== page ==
LORD  BYRON  and  his  TIMES
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Letters and Journals of Lord Byron
Lord Byron to John Murray, 27 December 1813

Life of Byron: to 1806
Life of Byron: 1806
Life of Byron: 1807
Life of Byron: 1808
Life of Byron: 1809
Life of Byron: 1810
Life of Byron: 1811
Life of Byron: 1812
Life of Byron: 1813
Life of Byron: 1814
Life of Byron: 1815
Life of Byron: 1816 (I)
Life of Byron: 1816 (II)
Life of Byron: 1817
Life of Byron: 1818
Life of Byron: 1819
Life of Byron: 1820
Life of Byron: 1821
Life of Byron: 1822
Life of Byron: 1823
Life of Byron: 1824
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“December 27th, 1813.

Lord Holland is laid up with the gout, and would feel very much obliged if you could obtain, and send as soon as possible, Madame D’Arblay’s (or even Miss Edgeworth’s) new work. I know they are not out; but it is perhaps possible for your Majesty to command what we cannot with much suing purchase, as yet. I need not say that when you are able or willing to confer the same favour on me, I shall be obliged. I would almost fall sick myself to get at Madame D’Arblay’s writings.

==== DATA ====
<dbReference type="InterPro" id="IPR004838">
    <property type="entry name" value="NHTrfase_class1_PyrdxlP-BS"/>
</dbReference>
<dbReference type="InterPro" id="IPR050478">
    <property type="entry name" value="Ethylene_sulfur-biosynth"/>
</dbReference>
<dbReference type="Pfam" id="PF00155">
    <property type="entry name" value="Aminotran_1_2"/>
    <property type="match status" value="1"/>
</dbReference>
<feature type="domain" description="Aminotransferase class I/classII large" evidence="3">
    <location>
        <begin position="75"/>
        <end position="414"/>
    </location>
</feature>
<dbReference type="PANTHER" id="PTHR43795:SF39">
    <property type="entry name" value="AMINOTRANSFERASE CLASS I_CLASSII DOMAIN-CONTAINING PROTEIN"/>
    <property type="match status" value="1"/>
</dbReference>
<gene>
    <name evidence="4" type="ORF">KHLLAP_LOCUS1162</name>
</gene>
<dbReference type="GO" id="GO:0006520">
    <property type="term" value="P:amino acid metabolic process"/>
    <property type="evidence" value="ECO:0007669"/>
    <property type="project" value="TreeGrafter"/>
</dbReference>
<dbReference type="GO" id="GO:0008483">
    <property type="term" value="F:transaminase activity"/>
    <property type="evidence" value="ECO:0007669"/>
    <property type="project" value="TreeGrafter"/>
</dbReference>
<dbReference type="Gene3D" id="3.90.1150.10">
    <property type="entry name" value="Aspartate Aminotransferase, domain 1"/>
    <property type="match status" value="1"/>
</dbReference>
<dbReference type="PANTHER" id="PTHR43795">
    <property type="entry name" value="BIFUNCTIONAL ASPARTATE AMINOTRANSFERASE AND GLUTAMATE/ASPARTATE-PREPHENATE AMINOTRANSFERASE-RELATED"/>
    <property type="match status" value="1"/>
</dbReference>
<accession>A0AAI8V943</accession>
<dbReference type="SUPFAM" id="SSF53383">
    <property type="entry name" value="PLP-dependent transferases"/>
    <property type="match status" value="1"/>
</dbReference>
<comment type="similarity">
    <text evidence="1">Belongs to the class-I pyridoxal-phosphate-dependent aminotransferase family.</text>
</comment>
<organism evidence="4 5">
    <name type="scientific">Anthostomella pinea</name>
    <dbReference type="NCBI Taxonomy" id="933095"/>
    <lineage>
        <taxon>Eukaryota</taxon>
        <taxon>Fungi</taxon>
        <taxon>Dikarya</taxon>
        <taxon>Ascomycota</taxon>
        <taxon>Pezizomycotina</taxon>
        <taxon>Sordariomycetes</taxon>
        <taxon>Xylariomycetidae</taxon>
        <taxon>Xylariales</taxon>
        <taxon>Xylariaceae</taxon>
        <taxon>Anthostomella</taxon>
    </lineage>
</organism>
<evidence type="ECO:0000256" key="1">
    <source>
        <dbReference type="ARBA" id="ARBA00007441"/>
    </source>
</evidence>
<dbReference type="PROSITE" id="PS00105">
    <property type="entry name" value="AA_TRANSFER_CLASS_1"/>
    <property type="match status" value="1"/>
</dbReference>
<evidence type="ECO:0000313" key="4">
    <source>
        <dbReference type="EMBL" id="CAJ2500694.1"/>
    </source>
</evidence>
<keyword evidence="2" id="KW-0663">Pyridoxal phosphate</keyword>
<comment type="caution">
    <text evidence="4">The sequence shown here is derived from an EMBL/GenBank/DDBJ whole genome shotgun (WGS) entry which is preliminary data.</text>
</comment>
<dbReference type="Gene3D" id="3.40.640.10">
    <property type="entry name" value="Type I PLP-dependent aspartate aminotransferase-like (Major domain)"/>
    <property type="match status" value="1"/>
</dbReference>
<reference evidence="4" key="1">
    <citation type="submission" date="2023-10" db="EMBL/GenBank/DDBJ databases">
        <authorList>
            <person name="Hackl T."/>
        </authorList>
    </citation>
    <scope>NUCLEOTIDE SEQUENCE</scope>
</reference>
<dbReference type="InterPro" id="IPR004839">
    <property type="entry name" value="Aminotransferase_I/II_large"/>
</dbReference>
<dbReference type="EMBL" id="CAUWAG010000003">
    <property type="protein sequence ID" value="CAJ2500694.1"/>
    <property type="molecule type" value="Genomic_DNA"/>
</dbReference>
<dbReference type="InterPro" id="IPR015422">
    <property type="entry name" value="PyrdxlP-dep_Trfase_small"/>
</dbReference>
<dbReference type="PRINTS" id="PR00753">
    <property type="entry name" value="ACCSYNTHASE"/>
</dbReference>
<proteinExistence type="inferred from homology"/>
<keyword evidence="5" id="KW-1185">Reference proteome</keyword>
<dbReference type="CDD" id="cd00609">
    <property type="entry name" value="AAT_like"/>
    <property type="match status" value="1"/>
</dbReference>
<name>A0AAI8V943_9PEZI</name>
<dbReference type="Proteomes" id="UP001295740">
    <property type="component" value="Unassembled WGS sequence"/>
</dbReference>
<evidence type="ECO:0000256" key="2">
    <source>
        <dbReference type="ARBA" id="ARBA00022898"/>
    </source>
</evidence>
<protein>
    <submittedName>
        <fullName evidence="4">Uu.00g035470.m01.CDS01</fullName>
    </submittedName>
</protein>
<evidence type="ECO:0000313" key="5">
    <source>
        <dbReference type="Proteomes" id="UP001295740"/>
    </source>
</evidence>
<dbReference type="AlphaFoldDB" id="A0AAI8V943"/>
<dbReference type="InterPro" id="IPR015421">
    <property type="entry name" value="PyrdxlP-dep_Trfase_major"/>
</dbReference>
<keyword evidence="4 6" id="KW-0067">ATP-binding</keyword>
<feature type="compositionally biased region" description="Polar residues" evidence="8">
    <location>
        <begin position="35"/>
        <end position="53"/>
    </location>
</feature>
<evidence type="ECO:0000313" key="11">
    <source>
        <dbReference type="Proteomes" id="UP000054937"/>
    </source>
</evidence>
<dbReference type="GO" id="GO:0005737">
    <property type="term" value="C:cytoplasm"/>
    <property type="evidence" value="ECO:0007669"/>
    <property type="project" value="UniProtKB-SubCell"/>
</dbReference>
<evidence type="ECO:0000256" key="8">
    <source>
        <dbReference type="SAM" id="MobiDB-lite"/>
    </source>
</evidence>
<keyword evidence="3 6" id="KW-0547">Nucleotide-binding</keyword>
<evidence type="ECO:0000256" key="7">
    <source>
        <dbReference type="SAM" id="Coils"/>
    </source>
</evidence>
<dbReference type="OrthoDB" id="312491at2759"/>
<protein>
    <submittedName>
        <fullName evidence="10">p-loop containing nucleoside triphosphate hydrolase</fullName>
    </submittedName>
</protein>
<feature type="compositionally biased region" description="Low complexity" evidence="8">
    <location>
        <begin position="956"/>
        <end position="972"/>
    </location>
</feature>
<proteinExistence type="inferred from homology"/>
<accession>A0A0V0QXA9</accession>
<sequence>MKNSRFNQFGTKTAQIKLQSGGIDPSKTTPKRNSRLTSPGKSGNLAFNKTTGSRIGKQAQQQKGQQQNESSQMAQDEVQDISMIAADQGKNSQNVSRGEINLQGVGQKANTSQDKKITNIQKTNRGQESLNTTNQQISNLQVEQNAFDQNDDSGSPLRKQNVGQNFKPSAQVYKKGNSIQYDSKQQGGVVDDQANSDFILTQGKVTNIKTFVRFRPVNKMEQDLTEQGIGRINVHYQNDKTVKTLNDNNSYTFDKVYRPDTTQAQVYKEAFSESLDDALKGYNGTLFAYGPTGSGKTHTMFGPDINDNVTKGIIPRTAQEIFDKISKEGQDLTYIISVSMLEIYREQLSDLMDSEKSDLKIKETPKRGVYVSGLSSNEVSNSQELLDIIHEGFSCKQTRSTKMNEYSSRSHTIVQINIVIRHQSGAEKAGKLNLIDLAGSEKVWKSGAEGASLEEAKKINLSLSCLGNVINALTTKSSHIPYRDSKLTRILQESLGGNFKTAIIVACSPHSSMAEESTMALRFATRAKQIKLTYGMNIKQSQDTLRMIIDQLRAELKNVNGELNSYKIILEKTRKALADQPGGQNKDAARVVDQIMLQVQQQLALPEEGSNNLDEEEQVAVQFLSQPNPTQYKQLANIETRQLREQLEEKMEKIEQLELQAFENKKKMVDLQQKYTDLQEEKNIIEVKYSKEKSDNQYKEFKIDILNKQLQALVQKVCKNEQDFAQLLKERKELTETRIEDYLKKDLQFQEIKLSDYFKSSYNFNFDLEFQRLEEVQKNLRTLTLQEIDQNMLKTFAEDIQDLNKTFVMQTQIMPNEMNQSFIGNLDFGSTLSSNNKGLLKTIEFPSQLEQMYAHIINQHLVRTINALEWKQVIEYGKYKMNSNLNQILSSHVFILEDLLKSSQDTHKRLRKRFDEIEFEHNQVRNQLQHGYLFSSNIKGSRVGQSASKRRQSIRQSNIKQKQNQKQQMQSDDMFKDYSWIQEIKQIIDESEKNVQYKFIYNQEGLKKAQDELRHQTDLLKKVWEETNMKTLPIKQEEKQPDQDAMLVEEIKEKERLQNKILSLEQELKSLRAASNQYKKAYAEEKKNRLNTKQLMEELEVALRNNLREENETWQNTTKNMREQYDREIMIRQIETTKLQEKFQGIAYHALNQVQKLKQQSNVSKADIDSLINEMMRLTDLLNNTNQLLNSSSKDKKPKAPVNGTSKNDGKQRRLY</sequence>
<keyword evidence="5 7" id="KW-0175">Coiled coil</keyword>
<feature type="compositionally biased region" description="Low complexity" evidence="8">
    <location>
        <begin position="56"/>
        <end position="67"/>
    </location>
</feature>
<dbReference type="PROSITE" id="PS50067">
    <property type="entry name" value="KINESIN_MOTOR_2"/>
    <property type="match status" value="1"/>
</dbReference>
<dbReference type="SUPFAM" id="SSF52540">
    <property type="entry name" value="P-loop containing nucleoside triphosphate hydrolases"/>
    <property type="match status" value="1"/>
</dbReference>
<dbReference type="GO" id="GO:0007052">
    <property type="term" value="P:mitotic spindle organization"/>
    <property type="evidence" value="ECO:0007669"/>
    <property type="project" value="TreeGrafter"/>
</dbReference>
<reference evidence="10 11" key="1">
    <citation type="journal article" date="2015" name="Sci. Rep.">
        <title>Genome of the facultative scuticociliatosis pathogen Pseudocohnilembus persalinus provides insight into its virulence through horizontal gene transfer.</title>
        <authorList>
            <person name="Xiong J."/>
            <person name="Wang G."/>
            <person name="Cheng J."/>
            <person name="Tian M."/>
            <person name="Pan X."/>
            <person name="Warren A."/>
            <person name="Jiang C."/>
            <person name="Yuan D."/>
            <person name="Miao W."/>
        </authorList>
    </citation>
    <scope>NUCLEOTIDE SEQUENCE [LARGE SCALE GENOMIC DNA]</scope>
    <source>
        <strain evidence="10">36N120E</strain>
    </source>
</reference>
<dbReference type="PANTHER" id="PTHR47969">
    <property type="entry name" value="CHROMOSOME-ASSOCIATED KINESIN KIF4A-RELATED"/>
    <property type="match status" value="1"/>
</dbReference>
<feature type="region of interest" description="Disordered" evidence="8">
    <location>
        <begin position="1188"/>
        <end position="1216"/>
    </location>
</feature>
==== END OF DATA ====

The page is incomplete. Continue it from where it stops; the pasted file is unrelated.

“P.S. You were talking to-day of the American edition of a certain unquenchable memorial of my younger days. As it can’t be helped now, I own I have some curiosity to see a copy of Transatlantic typography. This you will perhaps obtain, and one for yourself; but I must beg that you will not import more, because, seriously, I do wish to have that thing forgotten as much as it has been forgiven.

“If you send to the Globe editor, say that I want neither excuse nor contradiction, but merely a discontinuance of a most ill-grounded charge. I never was consistent in any thing but my politics; and as my redemption depends on that solitary virtue, it is murder to carry away my last anchor.”